About Ojama

Situated 24 kilometres from Soroti town, Ojama village has a population of approximately 8,000. Like so many villages in Uganda, it has suffered an acute lack of healthcare.

Health services we take for granted are not available within the public sector – ultra-sound or some X-rays can be accessed only in private medical clinics which are out of financial reach for most patients. An ECG for example costs 50,000/- UG (approximately 60 UK pence) - but for most people in Ojama that is all they earn in a day. Soroti Regional Hospital often has no blood supplies. A transfusion not uncommonly entails traveling to the hospital in Mbale, 98 kms away.

Nationally there is one health worker to every 2000 people. Until 2014, there were no qualified doctors in Ojama.

Since 2010, health care in the village has improved with the construction of a registered medical clinic.

Denis Omiat graduated as a doctor in November 2013 and returns to the village on completion of his internship. For the first time, local people will have access to fundamental healthcare.

Above: Dr Denis at his graduation, pictured with his wife Catherine, a clinical officer.
 

In February 2014, Dr Denis purchased a portable ultrasound scanner for use in the clinic. It will greatly enhance antenatal care of women.

Denis afforded the scanner through saving 50% of his meagre government salary as an intern doctor, and was assisted by a grant of £1,300 from the Trust, subscribed by a number of generous donors in the UK and Australia.

Such donations and equipment can make an enormous difference to the lives of poor Ugandans in remote areas.

Maternal mortality in the whole of Uganda stands at 200 / 100,000 women. This high figure is due to poor antenatal care and lack of awareness about the importance of delivery in hospital. Additionally, women are expected to perform all their normal chores including digging and planting of crops while pregnant. There is a high incidence of pre-eclampsia, while pre and post-partum haemorrhage is common.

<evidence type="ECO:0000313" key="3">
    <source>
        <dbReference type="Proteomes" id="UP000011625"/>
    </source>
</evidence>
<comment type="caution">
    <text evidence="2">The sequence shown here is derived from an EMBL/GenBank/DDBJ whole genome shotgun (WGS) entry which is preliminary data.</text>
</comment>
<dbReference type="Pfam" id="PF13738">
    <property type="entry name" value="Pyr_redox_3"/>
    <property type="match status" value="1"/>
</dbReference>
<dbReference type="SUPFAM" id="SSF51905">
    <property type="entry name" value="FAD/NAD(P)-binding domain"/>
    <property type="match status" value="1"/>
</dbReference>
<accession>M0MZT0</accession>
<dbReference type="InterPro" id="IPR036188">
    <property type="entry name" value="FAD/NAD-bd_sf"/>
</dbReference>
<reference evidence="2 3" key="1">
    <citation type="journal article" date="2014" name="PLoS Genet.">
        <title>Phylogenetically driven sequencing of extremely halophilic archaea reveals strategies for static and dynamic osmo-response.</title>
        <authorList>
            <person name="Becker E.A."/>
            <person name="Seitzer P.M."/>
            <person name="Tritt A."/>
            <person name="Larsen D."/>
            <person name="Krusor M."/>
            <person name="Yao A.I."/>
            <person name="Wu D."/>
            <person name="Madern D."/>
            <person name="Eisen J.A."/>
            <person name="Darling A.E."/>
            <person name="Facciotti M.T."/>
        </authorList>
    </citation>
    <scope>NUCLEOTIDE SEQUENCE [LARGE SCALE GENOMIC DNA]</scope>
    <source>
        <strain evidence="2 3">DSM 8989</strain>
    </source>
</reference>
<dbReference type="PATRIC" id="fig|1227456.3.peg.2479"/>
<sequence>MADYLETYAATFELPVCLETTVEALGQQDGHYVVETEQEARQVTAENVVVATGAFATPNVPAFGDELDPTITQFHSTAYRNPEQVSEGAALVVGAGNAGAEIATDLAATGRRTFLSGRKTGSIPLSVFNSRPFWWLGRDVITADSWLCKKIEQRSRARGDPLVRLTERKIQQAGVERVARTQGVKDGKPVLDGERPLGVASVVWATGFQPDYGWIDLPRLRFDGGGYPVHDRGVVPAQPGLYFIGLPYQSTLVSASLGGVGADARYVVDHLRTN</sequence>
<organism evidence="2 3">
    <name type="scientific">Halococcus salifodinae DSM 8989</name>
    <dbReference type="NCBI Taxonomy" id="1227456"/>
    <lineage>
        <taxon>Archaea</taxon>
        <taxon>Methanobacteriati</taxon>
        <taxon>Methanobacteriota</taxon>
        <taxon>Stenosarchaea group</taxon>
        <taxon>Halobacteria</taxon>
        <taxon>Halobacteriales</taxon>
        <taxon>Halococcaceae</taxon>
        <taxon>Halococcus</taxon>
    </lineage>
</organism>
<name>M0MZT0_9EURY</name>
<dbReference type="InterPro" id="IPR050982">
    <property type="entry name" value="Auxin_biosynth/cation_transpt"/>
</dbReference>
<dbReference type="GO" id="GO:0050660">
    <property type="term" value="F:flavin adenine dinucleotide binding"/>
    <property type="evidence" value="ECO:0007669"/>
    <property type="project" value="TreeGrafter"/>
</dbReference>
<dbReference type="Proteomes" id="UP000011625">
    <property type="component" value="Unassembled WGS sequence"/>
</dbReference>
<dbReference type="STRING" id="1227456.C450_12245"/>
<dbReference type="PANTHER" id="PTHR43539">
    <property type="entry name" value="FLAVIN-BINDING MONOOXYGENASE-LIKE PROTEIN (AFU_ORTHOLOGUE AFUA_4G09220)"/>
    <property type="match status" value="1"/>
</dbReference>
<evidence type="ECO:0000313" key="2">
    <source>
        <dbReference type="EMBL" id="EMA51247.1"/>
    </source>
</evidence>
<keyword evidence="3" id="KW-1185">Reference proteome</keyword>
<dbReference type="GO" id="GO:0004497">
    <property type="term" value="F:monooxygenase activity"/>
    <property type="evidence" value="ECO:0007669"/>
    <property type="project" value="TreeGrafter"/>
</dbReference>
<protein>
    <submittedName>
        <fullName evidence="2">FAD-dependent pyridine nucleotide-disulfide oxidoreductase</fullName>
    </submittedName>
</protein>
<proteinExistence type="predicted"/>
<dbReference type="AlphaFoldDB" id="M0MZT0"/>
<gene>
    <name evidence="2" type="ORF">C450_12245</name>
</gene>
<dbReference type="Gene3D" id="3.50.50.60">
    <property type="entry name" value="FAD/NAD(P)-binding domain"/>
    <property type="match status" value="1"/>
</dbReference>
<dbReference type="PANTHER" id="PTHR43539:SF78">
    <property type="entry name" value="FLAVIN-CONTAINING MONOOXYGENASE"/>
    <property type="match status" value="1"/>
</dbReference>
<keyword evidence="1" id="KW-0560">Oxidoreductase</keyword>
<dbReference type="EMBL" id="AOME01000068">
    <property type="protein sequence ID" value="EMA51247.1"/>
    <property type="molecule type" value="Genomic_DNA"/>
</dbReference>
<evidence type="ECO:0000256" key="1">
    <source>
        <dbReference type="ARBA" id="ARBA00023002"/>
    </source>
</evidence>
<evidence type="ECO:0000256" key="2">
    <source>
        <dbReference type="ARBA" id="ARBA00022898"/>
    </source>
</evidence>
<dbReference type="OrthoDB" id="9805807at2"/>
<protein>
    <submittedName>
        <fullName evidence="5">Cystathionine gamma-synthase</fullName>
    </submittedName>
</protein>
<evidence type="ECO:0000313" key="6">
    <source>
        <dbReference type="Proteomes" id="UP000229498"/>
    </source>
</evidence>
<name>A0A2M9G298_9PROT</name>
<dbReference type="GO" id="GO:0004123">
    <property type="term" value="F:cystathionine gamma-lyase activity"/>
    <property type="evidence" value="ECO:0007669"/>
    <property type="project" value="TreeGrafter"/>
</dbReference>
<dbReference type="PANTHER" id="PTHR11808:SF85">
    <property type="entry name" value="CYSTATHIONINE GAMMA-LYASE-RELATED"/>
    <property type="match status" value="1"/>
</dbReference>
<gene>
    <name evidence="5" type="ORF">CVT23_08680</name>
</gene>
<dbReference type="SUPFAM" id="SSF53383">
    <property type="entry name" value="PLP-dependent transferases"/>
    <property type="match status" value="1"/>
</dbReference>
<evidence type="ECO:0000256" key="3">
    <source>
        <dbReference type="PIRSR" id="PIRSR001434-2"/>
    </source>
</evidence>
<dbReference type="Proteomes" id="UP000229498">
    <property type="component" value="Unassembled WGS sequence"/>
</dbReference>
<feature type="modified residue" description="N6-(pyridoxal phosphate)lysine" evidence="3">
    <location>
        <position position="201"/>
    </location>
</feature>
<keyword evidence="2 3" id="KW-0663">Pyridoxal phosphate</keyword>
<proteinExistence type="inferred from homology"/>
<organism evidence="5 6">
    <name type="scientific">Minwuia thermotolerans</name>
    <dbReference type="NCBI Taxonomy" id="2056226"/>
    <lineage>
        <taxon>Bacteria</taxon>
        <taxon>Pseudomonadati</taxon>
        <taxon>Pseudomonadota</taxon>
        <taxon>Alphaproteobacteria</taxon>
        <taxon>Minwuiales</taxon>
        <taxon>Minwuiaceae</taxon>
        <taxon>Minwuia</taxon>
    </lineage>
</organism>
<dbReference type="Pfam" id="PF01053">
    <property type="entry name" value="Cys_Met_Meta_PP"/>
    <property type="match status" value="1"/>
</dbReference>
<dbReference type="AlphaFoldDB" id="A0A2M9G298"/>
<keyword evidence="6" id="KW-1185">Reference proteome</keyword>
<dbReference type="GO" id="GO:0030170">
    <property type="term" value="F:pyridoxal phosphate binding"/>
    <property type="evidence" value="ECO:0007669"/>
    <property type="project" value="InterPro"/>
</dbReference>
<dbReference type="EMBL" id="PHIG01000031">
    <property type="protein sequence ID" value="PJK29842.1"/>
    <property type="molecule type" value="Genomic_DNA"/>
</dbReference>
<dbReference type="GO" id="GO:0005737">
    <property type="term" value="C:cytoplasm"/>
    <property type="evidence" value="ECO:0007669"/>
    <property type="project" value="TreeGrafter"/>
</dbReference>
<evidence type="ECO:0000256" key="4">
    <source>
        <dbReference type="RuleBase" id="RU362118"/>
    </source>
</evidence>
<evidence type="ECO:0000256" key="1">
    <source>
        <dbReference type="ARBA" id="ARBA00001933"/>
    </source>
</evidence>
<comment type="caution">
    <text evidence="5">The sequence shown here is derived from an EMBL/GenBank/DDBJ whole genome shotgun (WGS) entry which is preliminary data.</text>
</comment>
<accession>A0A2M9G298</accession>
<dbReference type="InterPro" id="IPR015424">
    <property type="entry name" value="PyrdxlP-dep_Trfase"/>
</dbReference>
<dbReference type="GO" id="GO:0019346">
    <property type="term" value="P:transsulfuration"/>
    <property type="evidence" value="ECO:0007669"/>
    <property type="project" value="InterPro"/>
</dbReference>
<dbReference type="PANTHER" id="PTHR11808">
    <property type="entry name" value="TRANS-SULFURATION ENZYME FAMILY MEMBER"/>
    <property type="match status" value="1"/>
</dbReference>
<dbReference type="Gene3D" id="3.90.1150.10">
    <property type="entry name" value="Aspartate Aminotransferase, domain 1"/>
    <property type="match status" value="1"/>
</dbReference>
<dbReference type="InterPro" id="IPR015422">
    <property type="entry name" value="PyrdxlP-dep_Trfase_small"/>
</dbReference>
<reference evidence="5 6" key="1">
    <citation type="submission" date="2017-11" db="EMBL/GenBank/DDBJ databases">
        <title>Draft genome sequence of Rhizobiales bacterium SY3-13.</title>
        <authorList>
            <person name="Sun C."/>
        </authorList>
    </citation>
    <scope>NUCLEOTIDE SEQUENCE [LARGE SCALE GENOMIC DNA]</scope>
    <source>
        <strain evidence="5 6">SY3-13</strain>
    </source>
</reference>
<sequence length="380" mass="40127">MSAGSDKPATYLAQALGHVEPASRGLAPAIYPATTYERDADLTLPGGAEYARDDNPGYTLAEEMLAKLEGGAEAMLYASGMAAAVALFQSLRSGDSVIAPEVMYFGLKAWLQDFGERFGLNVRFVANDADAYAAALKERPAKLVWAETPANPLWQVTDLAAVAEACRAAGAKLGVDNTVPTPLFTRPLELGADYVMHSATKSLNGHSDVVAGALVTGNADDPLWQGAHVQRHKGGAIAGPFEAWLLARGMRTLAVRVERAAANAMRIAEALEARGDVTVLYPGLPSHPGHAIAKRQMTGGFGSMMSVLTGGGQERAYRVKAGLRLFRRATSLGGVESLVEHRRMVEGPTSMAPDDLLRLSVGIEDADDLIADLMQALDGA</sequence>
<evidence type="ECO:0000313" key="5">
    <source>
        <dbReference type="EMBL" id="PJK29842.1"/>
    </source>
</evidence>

Denis has drawn up plans for a 12-bed maternity ward, the approximate cost of which (including construction and full equipment) is £15,000 / 20,000.



Catherine Anyodi, Denis’ wife, is a clinical officer working at the health facility in Serere and providing skills and time to the Ojama clinic as needed. She has a diploma in medical imaging and is to start a degree in Ultrasound in October 2014. She has specialized in antenatal HIV care and will contribute greatly to the Ojama clinic in the future.

While HIV is an issue in Ojama, public campaigns and constant education provided by Catherine in the Serere clinic have resulted in most mothers “declaring” their status and accessing anti-retroviral medication. The new rate of infection is stable although every week the clinic shows up one or two new cases.

Sexually transmitted disease is very common, especially among women who are infected by their male husband/partners who, on the whole, are reluctant to attend the existing health centre in Serere. An ongoing public community education program is high on the agenda of work done from the Ojama clinic.

Denis told Lois Pollock that in children, the major problems include malaria, diarrhoea, vomiting and anaemia. Poor hygiene results in cholera and worm infestation and pneumonia is common as a cause of admission to hospital.

Many of the diseases prevalent in the community are a result of ignorance caused through poverty.

A major focus of the Ojama clinic will be the development of outreach programs to combat this.

For more information about Dr Denis Omiat - click HERE.

You can read about Catherine - click HERE.

Education & Health Trust Uganda - A bicycle in Ojama
A bicycle in Ojama
Education & Health Trust Uganda - The microscope in the clinic
The microscope in the clinic
Education & Health Trust Uganda - Outside the clinic
Outside the clinic
Education & Health Trust Uganda - Inside the clinic
Inside the clinic
share